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FHP Critics Continue the Attack After Federal Inquiry : Health care: An anti-HMO physician complains that the near-clean bill of health given the firm came from a non-objective agency.


FOUNTAIN VALLEY — Critics of FHP International Corp. reacted with disappointment to news this week that the health-maintenance organization had been given a near-clean bill of health after a six-month federal investigation into its sales methods to seniors.

"I think we will gradually start seeing the same abuses as before because (FHP) got away with it," Dr. Ronald Bronow, president of an anti-HMO group called Physicians Who Care, said Tuesday.

He challenged the federal Health Care Financing Administration's objectivity as a watchdog agency, pointing out that the federal government saves about 5% in health-care costs when HMOs assume the care of seniors who were receiving Medicare benefits. "This is part of the government policy--to push managed care," Bronow said.

FHP's stock rose 50 cents Tuesday, to close at $12.25 in over-the-counter trading.

The federal agency began its investigation after an unusually large number of Medicare recipients complained that they had signed FHP enrollment forms without being told that they could no longer see their regular doctors or that the forms committed them to enrolling. Some alleged that their signatures were forged. Others complained that the company took months to remove them from its roster and restore Medicare coverage once they decided against using FHP's services.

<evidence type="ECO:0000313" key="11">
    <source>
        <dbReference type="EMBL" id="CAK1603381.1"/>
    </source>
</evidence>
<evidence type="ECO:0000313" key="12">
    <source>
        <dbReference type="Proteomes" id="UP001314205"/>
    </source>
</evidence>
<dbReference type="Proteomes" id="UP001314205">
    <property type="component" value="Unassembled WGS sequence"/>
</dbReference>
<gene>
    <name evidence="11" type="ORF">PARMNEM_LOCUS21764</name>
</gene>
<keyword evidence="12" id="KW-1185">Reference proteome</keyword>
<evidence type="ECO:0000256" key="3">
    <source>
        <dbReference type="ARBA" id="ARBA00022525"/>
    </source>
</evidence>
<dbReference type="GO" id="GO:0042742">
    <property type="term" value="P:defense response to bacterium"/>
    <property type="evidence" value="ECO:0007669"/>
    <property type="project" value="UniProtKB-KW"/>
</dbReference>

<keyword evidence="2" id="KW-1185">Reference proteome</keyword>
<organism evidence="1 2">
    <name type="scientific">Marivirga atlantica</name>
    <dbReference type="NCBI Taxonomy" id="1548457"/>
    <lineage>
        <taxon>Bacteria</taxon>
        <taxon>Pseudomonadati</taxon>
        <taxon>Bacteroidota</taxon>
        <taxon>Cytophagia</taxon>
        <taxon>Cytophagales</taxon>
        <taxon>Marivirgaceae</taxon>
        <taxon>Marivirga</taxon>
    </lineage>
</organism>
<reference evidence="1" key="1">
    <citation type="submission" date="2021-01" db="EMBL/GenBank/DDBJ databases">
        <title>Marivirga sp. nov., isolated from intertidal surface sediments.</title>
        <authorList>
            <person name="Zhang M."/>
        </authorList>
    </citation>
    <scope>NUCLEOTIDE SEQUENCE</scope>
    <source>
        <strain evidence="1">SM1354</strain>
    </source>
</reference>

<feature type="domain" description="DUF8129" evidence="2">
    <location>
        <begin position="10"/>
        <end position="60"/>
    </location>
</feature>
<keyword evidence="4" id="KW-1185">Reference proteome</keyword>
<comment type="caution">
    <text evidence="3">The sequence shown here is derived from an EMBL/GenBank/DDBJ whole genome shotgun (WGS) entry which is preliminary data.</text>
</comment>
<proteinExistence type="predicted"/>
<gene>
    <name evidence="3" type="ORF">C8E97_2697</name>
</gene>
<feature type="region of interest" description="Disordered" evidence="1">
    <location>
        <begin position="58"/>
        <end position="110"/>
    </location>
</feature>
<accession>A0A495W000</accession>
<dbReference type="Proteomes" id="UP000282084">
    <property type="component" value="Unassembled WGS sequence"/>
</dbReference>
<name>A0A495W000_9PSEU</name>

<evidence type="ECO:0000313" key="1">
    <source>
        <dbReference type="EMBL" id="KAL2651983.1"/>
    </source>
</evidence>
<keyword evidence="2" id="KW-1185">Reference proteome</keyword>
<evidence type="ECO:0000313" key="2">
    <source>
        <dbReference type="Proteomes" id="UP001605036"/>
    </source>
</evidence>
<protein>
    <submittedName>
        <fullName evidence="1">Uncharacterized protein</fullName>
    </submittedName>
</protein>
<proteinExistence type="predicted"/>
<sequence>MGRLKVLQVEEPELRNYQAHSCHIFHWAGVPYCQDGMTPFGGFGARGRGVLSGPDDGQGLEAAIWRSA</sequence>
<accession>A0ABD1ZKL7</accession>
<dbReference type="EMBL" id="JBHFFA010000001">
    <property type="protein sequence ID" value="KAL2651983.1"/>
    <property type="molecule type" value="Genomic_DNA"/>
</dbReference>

The investigation found isolated incidents of improper sales and recommended some changes to the company's marketing program, which have been implemented, FHP officials said. For example, sales representatives now receive a bonus if a senior citizen stays in the HMO for at least 90 days, which is expected to discourage quick-sale tactics. The government has withheld its findings from the public until it closed the investigation. Investigators could not be reached this week for comment.

But even with the changes, Bronow said he has continued to hear complaints from HMO clients and their family members.

A lawsuit filed in June on behalf of three elderly women in the San Fernando Valley was also named by federal investigators as a reason for their concern. But the attorney pursuing the case, Kurt Eggert of Bet Tzedeck Legal Services, said the government agents never spoke with him in connection with their investigation.

The suit, which is filed in Van Nuys Superior Court, seeks in excess of $25,000 in damages for the three women, who continued to see their regular doctors because they did not understand that they had enrolled with FHP and were required to use FHP doctors. They incurred medical expenses that FHP would not reimburse, along with emotional and physical damage, the suit claims.

Eggert also questioned whether the federal government is much of an HMO watchdog.

"The fact that HCFA has (cleared FHP) just shows how important that lawsuits such as ours are," Eggert said. "They seem to be the only way that individuals who feel taken advantage of can obtain justice."

Three shareholders have also filed suit, claiming that FHP should have known that an investigation was coming on May 3 when it issued 4.5 million common shares and that such a probe would hurt stock values.

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